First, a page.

Caryl Phillips is Professor of English at Yale University. He is the author of four books of nonfiction and seven novels. His most recent book, Dancing in the Dark, won the 2006 PEN/ Beyond Margins Award, and his previous novel, A Distant Shore, won the 2004 Commonwealth Prize. His other awards include the Martin Luther King Memorial Prize, a Guggenheim fellowship, and the James Tait Black Memorial Prize. He is a fellow of the Royal Society of Literature.
Organized to celebrate and discuss with Professor Phillips the US publication of his novel In the Falling Snow, The event took place at Labyrinth Books on October 12, 2009, and Professor Hazel Carby served as moderator.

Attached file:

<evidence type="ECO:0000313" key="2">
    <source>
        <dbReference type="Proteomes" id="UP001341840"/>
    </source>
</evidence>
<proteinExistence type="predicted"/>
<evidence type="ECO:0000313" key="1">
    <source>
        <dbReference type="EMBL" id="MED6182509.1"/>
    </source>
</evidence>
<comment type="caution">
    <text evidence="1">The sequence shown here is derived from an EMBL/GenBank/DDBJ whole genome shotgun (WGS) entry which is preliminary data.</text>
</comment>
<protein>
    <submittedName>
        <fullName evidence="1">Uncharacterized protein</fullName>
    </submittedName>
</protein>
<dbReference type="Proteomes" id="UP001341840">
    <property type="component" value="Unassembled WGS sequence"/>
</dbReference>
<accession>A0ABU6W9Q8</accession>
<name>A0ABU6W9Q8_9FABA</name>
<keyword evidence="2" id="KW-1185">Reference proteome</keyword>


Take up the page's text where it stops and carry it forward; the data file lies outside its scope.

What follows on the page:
Professor Phillips’ novel captures issues of diasporicity, class, and race in the late modern world through the story of both a man— Keith—at a turning point in his life and of a society moving from one notion of itself to another. Phillips notes on his website: “Keith— born in the 1960s to immigrant West Indian parents, raised primarily by his white stepmother —is in his forties, a social worker heading a Race Equality unit in London whose life has come undone: separated from his wife of twenty years (her family “let her go” for marrying a black man); kept at arm’s length by his seventeen-year-old son; estranged from his father; accused of harassment by a coworker. And beneath it all, a desperate feeling that his work and he himself are no longer relevant. Moving between past and present, the narrative uncovers the particulars of class, background, temperament, and desire that have brought Keith to this moment; and reveals how, often unwittingly, his wife, his son, and his father help him grasp the breadth of the changes that have occurred around him—and what those changes will require of him.”